Fortune 500 companies have significantly undercounted their GHG emissions


The Fortune 500 companies that account for roughly 27% of greenhouse gas emissions have significantly undercounted their contributions to global warming, according to a report from the carbon offset and monitoring firm Recapture.


Actual reported emissions from Fortune 500 companies equaled about 8.04 billion tonnes of carbon dioxide equivalent in 2018 and 7.56 billion tonnes of carbon dioxide equivalent for 2019. But over that period, Recapture estimated the true footprint of these firms to have been roughly 13.34 billion tonnes of CO2e in 2018 and 13.15 billion tonnes in 2019.


According to the Recapture study, the variation between estimated emissions and what companies reported was in part thanks to the inconsistent ways in which carbon measurements are obtained. The problem becomes especially apparent with corporate estimates of their Scope 3 emissions (the emissions that come from customers' use of a company's products or services).


For instance, in ExxonMobil's laughable public relations stunt of an announcement around its commitment to reduce its carbon footprint the company neglected to account for Scope 3 emissions in its statement.


"ExxonMobil's emissions reduction pledge misses the mark and is too little, too late," Kathy Mulvey, accountability campaign director in the Climate and Energy program at the nonprofit Union of Concerned Scientists, told ABC News in a statement. "This commitment solely covers operational emissions, known as scope 1 and 2, which make up only a small portion of the global warming emissions associated with a fossil fuel company's business."


"By not making any commitment to reduce the emissions that come from burning oil and gas, known as scope 3, ExxonMobil is shifting blame for the bulk of its emissions onto consumers who are using its products exactly as the company intended," Mulvey told ABC.


Beyond the discrepancies in reporting standards and the variability that causes in corporate numbers, these companies are also engaged in a shell game with consumers and stakeholders, the report from Recapture found.


In fact, emission footprint disclosures to stakeholders often cite lower volumes of emissions than these companies report to the CDP, a non-profit organization that tracks carbon footprints and offset data for companies and their investors.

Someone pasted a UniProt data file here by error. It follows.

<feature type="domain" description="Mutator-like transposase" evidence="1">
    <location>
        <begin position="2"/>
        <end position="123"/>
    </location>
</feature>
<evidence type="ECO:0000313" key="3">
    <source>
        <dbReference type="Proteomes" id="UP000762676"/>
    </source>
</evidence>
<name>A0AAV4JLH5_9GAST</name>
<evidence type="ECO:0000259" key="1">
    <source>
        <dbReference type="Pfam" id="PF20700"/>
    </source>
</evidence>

And as companies increasingly turn to voluntary carbon removal credits to reach their net zero goals in the short term, they're going to find that there's not enough supply to meet their growing demand.


That's setting aside the fact that many advocates now believe that most carbon offsets are problematic at best.


"[Many] of the carbon credits given out in both the voluntary and offset markets in the past have not led to a change in emissions. For example, as much as 80 percent of the California forest offset credits failed an additionality test because most of the alleged additional carbon being stored was going to be stored with or without credits," wrote the authors of a recent opinion piece in the Yale School of. the Environment publication, Environment360. " If this poor performance continues, offset and voluntary markets will remain ineffective. If the money being spent on offsets and voluntary credits would otherwise have been spent on actual mitigation, the markets would actually be reducing mitigation, not increasing it."


What's missing, the study's authors conclude is an emphasis on renewable energy deployment and carbon removal in the offset market.

"Governmental regulation and centralized oversight is likely required to ensure emission reporting, carbon removal, an appropriately incentivized carbon market, and the development of other climate solutions accelerate on schedule with science-based targets," according to the study.

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